Title Information

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HIGH NOON: THE HOLLYWOOD BLACKLIST AND THE MAKING OF AN AMERICAN CLASSIC. Glenn Frankel. Bloomsbury USA, Bloomsbury Publishing, New York, 2016. ISBN 9781620409480 In English.
Publisher's description: It's one of the most revered movies of Hollywood's golden era. Starring screen legend Gary Cooper and Grace Kelly in her first significant film role, High Noon was shot on a lean budget over just thirty-two days but achieved instant box-office and critical success. It won four Academy Awards in 1953, including a best actor win for Cooper. And it became a cultural touchstone, often cited by politicians as a favorite film, celebrating moral fortitude. Yet what has been often overlooked is that High Noon was made during the height of the Hollywood blacklist, a time of political inquisition and personal betrayal. In the middle of the film shoot, screenwriter Carl Foreman was forced to testify before the House Committee on Un-American Activities about his former membership in the Communist Party. Refusing to name names, he was eventually blacklisted and fled the United States. (His co-authored screenplay for another classic, The Bridge on the River Kwai, went uncredited in 1957.) Examined in light of Foreman's testimony, High Noon's emphasis on courage and loyalty takes on deeper meaning and importance.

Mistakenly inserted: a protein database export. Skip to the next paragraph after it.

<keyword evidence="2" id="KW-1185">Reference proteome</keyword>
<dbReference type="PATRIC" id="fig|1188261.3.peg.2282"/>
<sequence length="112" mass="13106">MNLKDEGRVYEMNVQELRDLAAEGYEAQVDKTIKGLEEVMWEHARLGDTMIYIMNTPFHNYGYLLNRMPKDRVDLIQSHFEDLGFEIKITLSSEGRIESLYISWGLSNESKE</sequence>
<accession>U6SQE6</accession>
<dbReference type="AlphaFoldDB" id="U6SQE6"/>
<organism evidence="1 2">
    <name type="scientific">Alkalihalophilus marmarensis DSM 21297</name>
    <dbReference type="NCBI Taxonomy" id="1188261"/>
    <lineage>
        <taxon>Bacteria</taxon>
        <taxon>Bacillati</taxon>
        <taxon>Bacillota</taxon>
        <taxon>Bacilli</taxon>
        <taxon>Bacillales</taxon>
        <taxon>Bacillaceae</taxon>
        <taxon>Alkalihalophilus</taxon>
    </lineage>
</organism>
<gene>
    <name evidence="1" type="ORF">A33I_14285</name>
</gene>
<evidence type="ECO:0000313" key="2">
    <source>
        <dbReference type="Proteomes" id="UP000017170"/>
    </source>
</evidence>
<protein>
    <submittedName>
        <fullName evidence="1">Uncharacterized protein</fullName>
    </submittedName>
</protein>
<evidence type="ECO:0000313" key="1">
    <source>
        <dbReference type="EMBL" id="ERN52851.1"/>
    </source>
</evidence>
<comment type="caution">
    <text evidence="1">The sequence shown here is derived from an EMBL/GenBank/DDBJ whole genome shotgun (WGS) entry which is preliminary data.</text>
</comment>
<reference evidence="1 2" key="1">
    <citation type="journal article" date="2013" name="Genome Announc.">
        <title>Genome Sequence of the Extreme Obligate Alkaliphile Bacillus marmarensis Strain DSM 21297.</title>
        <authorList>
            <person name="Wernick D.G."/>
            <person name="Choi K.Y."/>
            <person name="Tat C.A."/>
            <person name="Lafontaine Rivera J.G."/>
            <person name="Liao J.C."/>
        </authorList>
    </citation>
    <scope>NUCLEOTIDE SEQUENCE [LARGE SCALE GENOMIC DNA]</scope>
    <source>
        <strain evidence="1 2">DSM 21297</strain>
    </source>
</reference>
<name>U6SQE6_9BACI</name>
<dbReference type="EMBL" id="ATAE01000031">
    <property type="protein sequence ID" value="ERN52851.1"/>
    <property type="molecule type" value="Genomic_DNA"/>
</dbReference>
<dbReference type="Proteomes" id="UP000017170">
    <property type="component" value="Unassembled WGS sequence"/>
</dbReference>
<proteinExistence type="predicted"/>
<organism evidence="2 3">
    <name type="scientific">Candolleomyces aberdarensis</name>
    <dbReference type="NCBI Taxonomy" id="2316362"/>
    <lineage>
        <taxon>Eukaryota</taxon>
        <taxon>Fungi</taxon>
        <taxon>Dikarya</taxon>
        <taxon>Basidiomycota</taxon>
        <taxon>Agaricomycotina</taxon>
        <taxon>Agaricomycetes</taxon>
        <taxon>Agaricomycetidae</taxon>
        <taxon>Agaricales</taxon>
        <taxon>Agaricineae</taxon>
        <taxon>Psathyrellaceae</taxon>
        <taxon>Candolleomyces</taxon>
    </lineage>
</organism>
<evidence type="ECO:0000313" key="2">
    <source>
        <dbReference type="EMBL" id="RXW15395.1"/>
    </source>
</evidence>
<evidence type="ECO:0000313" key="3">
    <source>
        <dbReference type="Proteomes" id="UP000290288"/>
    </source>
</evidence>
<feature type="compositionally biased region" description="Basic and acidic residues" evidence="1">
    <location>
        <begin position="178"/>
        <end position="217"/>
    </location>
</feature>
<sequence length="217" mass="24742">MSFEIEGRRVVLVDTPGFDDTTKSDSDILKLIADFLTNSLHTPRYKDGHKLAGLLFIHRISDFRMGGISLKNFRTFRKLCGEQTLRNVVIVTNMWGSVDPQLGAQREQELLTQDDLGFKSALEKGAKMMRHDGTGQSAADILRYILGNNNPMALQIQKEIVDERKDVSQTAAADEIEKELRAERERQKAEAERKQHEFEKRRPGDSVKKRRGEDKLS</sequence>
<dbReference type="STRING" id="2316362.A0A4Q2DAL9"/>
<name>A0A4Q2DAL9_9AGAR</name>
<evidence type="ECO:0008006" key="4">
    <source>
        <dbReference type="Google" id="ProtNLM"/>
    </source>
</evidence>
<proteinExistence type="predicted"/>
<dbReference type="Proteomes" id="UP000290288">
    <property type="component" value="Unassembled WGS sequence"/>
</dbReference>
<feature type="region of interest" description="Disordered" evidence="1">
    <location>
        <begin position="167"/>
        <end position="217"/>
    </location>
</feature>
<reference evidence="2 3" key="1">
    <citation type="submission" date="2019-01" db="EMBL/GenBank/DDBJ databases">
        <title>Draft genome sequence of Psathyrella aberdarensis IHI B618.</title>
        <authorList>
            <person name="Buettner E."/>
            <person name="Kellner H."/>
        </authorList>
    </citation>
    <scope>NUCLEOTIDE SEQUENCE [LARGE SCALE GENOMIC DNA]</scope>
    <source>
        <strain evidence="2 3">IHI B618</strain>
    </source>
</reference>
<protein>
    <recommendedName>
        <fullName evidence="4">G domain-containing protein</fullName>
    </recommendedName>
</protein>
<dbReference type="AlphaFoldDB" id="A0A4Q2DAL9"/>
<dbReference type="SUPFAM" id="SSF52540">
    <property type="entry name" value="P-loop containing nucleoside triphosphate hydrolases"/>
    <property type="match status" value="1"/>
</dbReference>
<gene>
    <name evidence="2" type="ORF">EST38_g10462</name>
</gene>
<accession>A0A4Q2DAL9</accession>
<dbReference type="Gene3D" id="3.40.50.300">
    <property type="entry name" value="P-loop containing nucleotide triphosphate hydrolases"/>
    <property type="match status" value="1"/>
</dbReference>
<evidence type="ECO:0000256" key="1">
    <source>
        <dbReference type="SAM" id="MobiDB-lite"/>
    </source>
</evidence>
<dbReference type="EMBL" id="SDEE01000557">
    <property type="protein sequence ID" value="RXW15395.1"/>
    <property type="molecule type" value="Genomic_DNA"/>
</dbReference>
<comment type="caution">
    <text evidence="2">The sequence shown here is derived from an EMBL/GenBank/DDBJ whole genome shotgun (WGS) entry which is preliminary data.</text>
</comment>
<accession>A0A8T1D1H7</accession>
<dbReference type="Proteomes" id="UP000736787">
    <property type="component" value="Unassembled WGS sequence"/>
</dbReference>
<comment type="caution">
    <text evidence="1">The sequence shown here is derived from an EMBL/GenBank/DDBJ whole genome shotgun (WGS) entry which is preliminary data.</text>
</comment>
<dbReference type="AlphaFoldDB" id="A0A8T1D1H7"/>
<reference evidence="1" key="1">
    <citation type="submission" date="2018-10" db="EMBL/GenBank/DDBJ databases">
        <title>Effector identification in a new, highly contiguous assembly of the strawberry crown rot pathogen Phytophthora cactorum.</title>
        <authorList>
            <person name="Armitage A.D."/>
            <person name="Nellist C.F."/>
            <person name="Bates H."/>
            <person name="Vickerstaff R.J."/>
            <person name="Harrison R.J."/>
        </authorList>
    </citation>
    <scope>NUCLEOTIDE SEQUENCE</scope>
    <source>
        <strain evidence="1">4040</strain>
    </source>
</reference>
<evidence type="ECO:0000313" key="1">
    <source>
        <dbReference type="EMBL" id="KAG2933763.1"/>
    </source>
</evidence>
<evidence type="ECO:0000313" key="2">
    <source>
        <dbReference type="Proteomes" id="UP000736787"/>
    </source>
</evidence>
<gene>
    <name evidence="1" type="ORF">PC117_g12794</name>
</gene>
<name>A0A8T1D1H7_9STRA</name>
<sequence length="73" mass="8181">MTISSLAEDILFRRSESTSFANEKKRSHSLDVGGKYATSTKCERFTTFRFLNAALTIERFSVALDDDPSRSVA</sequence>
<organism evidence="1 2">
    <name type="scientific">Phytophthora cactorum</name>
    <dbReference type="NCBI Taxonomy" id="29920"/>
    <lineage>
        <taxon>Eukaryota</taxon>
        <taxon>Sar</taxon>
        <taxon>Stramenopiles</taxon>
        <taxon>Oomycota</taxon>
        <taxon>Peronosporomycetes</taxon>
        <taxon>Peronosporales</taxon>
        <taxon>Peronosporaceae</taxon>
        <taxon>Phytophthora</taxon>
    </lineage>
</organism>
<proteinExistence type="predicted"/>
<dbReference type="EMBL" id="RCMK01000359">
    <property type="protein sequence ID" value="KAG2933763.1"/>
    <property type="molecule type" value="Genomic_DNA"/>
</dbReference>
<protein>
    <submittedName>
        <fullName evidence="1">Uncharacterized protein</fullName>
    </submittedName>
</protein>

Indexing: Video/Film/Performance
Plans: 73
Worldwide Number: 175771
Hardcover $28.00x (libraries receive a 10% discount on this title)    

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